I haven't posted in forever.
I know. I know:
According to conventional wisdom - as well as a few friends in the publishing industry - prospective agents and editors worth their salt will Google my name and see that I fell off the interweb's radar at the end of 2015. (Except for Twitter. My sweet obsession. Ah: Twitter. I wish I could quit you...) My radio silence could cause them to question my commitment to building my platform. And this would be bad! Maintain platform! Must brand! Blahty-blahty blah.
I've been meaning to write. For months. Really. But, well-- things this year have been... complicated.
It didn't seem right to post writing-related stuff because 1.) I spent the first half of the year working on a Top Sekret project for one of my VIP clients, which I can't talk about, and 2.) I've been dealing with the day-to-day of life-and-death and that makes practically everything else pale in comparison.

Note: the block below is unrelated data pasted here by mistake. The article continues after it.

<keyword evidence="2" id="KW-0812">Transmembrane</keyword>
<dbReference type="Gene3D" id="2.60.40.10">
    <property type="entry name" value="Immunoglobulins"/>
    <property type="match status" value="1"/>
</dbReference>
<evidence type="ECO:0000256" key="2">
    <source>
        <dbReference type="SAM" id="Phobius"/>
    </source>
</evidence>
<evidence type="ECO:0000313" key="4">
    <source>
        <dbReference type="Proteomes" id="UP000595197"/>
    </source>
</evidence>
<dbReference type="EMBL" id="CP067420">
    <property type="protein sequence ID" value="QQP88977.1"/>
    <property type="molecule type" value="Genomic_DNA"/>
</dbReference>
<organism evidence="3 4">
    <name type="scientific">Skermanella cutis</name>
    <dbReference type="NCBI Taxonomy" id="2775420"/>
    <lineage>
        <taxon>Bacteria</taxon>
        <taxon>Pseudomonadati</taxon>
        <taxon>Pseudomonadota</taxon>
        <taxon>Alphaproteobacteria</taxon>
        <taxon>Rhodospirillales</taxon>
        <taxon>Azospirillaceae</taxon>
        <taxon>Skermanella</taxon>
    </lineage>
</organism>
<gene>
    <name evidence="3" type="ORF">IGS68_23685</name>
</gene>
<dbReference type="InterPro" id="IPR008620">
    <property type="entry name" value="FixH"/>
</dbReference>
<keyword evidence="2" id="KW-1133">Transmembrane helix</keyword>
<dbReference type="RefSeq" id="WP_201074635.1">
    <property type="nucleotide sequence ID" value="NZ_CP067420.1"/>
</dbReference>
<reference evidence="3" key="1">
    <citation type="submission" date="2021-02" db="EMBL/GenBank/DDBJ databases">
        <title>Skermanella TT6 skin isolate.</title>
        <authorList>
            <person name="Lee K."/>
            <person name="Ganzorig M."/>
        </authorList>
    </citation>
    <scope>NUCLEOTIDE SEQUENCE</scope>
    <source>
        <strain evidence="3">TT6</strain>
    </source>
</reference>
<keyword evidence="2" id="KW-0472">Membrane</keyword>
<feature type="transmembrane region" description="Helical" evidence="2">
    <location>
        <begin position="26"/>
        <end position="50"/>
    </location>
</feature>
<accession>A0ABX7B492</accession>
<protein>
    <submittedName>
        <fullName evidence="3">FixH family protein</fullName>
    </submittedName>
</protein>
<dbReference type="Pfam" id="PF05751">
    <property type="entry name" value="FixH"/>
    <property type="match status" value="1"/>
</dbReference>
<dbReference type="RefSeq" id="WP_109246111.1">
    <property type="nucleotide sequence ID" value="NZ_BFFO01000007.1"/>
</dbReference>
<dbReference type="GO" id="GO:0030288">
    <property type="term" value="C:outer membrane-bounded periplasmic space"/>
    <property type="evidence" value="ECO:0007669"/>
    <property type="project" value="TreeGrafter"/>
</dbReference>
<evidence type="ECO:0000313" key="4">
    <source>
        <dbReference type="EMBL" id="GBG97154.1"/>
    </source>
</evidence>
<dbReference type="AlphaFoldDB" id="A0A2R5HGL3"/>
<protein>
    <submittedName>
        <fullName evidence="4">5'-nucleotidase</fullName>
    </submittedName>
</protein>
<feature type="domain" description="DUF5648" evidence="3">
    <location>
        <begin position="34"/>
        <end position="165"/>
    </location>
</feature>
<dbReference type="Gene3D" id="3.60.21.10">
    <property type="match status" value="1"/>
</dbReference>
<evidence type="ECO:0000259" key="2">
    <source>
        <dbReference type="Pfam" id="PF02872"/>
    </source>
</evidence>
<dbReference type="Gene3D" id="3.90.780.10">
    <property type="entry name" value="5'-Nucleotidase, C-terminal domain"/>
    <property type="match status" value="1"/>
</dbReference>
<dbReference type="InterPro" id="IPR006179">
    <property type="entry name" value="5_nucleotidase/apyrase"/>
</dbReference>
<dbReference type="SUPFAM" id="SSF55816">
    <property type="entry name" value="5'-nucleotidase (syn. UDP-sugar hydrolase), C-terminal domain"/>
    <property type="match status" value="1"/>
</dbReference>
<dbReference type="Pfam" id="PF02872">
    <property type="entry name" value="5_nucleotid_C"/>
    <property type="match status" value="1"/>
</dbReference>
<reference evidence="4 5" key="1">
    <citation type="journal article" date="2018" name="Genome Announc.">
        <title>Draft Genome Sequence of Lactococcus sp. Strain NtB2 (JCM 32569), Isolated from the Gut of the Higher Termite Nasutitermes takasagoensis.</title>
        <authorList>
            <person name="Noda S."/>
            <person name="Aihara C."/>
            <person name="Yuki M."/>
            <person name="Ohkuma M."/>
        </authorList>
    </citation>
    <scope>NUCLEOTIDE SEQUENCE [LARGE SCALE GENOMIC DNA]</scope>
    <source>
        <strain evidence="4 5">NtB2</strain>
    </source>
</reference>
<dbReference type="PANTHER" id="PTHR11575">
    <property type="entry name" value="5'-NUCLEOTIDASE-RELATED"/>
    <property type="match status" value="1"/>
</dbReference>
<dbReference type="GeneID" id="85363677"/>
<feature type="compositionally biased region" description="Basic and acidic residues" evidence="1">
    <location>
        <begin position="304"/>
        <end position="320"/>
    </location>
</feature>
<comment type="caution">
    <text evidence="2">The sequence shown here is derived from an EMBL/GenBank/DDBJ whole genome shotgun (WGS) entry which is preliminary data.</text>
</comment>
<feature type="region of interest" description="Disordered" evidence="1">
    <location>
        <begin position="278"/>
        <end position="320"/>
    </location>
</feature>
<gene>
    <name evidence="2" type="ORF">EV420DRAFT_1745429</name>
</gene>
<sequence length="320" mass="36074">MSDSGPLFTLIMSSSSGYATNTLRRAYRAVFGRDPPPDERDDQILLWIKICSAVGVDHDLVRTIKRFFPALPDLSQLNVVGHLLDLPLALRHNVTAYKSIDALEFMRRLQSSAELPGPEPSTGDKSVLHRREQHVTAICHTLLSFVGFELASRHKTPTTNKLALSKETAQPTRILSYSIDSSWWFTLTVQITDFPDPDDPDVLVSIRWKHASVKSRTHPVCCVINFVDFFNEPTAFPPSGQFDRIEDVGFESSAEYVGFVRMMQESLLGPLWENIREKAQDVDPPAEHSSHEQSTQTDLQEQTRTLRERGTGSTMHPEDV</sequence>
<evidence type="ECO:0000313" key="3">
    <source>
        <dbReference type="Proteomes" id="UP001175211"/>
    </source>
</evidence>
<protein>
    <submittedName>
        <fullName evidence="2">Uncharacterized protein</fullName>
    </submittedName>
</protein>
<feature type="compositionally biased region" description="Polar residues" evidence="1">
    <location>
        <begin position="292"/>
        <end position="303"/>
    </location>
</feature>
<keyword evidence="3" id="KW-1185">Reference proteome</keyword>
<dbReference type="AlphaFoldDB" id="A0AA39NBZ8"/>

As for the whole life-and-death thing -- I just didn't have the energy to post about that. Back in January, too many things were up in the air, with too many unanswered questions. Writing about it seemed opportunistic, somehow. And too damned depressing.
I started blogging in 2005 as a way to keep friends and family in the loop about a Major Medical Adventure that necessitated, among other things, a drive from Michigan to California and back again.
Now, 7 months into 2016's Major Medical Adventure Redux, though many questions still remain, perhaps the time has come to revisit my blogging roots. So many people have asked about WunderGuy and his continuing battle with the Brain Tumor of Doom (I call it "Fred"), so, without further ado, heeeeere's the update: